Space Force officials are still unsure how much soil has been contaminated after a fuel tank spilled 700 gallons of diesel fuel last week at the service's observatory nestled atop a Hawaiian volcano.
Brig. Gen. Anthony Mastalir, commander of the United States Space Forces Indo-Pacific, said during a press conference Monday that workers plan to remove 200 cubic feet of soil at least six feet deep at the Maui Space Surveillance Complex to determine just how deep the fuel went into the ground.
"At that point, we will take measurements to better understand what that level of contamination is," Mastalir said. "It's impossible to know at this point exactly how deep the diesel fuel was saturated into the topography."
Last week's diesel spill at the Maui Space Surveillance Complex, located on the 10,023-foot summit of Haleakalā, has led to protests by local activists and is the most recent military contamination incident in Hawaii following the massive 2021 fuel spill at the Navy's Red Hill Bulk Fuel Facility in Honolulu.
The latest spill occurred when a diesel fuel pump for a backup generator failed to shut off on the evening of Jan. 29, according to the Space Force. Mastalir said a float -- a piece that helps monitor fuel levels -- inside the fuel tank was defective.
"We currently assess that the cause of this spill was a damaged float within the generator's main fuel tank," Mastalir said. "Specifically, the evidence suggests that a power surge was the likely cause of this damage."
Haleakalā is culturally and religiously significant for native Hawaiians, according to the National Park Service. Many local groups have opposed military development in the area for decades.
In the days following the diesel leak, one local protest group named Kāko'o Haleakalā has protested the site carrying numerous signs, some that read "U.S. Department of Defense Death" and "Time To Haalele" -- which translates to "Time To Desert," according to Ulukua, a Hawaiian electronic library service that provides a dictionary.
An online petition from the protest group titled "End the Maui Space Surveillance Site (MSSS) lease renewal in 2031" had garnered upward of 300 signatures as of Tuesday morning.
"The recent contamination incident at Haleakalā is yet another example of the U.S. military's detrimental impact on Hawai'i's sacred places, natural resources, and people," the online petition reads. "Kākoʻo Haleakalā remains steadfast that no further desecration should take place atop this, or any other mountain."
Mastalir said he promised to "develop a remediation plan that is consistent with legal requirements and sensitive to the local and cultural imperatives" and has been in touch with Hawaii Gov. Josh Green regarding the issue.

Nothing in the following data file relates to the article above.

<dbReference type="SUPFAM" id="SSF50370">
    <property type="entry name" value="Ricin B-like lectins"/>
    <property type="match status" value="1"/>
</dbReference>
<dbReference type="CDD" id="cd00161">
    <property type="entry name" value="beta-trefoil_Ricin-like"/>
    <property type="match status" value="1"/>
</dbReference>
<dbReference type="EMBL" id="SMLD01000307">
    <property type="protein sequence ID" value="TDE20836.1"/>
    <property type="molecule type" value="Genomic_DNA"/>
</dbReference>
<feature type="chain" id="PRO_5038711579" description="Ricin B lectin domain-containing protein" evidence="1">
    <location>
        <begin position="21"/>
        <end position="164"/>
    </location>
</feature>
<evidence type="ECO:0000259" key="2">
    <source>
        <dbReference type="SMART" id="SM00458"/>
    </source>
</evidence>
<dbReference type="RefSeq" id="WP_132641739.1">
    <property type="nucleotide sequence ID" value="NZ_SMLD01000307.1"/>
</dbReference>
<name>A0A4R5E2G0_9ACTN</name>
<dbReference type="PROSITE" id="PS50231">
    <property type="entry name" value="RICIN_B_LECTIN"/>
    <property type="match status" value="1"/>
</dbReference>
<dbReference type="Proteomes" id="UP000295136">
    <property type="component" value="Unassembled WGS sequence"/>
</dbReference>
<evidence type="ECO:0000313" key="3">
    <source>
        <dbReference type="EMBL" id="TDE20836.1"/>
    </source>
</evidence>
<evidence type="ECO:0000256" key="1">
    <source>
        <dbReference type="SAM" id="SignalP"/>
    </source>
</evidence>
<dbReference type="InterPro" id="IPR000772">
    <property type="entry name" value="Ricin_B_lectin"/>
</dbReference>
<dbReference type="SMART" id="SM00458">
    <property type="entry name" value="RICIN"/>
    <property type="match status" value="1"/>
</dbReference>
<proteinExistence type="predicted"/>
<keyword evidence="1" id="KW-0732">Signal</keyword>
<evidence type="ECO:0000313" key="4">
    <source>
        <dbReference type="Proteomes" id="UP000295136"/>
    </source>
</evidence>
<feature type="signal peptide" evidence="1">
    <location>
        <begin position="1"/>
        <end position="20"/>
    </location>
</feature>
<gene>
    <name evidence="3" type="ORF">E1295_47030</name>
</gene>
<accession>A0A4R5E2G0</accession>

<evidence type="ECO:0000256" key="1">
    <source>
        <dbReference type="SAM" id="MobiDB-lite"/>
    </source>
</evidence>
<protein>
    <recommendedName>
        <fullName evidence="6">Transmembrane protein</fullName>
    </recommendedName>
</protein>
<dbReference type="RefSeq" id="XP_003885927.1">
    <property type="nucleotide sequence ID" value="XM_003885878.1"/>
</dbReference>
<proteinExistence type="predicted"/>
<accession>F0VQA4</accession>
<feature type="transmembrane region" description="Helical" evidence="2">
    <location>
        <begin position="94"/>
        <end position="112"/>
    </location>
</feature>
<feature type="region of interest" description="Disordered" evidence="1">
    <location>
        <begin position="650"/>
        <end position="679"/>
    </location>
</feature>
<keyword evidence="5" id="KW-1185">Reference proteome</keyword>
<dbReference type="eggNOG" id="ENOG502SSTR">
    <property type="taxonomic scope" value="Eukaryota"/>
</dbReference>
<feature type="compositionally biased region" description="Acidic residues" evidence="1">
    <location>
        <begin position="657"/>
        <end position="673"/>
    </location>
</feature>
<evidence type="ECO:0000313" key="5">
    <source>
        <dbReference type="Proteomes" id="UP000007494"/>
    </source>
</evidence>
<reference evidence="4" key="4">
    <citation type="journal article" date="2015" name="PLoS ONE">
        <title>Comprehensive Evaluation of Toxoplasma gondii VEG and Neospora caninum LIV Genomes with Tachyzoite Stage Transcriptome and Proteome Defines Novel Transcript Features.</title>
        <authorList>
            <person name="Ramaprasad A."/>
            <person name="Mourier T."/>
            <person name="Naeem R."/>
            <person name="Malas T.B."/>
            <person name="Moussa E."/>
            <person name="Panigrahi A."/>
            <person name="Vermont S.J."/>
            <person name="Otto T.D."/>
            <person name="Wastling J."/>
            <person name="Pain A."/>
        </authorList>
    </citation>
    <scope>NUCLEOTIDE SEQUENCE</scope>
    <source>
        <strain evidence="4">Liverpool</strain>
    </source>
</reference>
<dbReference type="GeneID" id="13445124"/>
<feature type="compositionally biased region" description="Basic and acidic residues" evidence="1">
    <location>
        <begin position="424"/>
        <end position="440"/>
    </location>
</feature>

"We are going to continue to work to rebuild the trust with all Hawaiians, with these native Hawaiians and their organizations, so that we, given the privilege to operate here, will do so safely and respectfully," Mastalir said during his press conference Monday.
Concerns over the fuel spill have also been echoed in Washington by Sen. Mazie Hirono, D-Hawaii, who said she will push the Department of Defense through her position as a member of the Senate Armed Services Committee to address its aging infrastructure on the islands.
"Yet again, families and communities across Hawaii are paying the price for the military's aging infrastructure -- this time at the summit of Haleakala on Maui, home to endangered species and an area sacred in Native Hawaiian culture," Hirono told Military.com in an emailed statement last week. "The repeated leaks of fuel and other toxic substances endanger our environment and the health and safety of people in Hawaii."
The 700-gallon fuel spill at the Maui Space Surveillance Complex, which is home to the DoD's largest optical telescope, according to the Space Force's website, is only a fraction of the 20,000 gallons of jet fuel spilled at Red Hill.
More than 93,000 people living in military housing on and around Pearl Harbor were affected by the massive jet fuel spill in 2021. More than 5,000 gallons eventually seeped into the ground and tap water.
The contamination forced thousands to leave their residences, and those who stayed had to rely on bottled water to get by. In 2022, the Pentagon announced that the World War II-era bulk fuel farm would be closed and drained.
-- Thomas Novelly can be reached at firstname.lastname@example.org. Follow him on Twitter @TomNovelly.